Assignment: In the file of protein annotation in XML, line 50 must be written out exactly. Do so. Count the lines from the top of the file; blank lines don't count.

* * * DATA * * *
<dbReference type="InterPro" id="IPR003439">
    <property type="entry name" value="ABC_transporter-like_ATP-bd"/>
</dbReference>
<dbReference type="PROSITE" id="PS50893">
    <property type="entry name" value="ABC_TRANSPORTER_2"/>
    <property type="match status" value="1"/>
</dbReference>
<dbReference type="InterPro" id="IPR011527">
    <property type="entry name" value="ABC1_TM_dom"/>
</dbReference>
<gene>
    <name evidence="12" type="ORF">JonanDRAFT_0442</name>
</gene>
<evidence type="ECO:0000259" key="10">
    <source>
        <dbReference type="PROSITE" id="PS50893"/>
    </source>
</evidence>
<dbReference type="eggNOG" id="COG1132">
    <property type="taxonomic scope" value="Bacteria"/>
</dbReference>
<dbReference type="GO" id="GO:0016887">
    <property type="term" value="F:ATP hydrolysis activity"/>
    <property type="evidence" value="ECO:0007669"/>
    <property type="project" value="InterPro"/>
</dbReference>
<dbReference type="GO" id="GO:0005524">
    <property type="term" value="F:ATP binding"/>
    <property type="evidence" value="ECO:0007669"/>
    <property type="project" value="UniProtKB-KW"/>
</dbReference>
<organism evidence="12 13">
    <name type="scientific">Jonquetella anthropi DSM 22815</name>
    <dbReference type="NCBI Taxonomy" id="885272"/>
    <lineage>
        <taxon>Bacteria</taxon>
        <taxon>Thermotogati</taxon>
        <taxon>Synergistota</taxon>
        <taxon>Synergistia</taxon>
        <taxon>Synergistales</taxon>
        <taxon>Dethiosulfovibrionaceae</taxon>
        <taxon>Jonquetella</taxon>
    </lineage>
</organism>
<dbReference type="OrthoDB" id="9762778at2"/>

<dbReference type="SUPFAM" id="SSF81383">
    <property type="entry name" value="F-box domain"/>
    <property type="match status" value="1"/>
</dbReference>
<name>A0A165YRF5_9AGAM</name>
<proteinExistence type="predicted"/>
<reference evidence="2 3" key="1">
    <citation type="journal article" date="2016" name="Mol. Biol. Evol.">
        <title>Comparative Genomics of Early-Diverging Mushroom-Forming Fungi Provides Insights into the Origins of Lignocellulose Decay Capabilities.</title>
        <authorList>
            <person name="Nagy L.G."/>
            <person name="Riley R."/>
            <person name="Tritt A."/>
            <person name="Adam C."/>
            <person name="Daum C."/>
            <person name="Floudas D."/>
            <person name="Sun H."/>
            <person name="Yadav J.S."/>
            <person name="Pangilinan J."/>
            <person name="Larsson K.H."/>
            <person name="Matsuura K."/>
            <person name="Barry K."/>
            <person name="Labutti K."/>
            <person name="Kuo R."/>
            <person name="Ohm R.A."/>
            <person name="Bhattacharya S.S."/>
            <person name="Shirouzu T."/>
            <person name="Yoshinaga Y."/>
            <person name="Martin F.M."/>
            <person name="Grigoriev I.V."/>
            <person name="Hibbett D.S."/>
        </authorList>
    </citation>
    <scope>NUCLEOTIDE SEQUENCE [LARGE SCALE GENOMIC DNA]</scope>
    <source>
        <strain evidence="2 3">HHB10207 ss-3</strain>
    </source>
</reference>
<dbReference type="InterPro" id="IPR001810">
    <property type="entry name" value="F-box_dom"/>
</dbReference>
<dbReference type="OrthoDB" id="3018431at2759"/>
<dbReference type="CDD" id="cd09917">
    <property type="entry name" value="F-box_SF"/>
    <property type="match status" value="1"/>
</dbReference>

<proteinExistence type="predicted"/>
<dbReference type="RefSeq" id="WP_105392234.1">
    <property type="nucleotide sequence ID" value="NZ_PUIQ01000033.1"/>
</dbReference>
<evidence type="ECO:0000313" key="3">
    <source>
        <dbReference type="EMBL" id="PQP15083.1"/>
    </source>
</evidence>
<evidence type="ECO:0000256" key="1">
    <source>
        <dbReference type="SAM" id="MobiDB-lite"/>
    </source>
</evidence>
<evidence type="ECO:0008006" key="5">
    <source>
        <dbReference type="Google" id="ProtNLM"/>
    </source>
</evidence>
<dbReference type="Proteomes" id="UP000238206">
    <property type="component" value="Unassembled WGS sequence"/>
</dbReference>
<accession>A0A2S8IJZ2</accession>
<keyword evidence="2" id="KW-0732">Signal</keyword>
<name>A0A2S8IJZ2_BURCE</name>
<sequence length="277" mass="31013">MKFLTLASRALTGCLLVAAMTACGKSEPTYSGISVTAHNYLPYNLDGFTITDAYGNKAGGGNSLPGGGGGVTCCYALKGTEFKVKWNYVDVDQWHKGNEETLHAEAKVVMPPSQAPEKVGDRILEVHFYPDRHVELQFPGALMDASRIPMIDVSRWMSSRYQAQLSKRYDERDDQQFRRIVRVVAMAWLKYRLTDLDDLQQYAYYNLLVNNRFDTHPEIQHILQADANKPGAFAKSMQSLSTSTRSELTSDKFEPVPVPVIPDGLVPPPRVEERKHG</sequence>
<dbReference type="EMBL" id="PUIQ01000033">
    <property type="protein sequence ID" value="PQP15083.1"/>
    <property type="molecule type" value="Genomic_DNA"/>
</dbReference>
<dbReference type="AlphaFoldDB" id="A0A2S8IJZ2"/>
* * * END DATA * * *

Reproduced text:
<name>A0A165YRF5_9AGAM</name>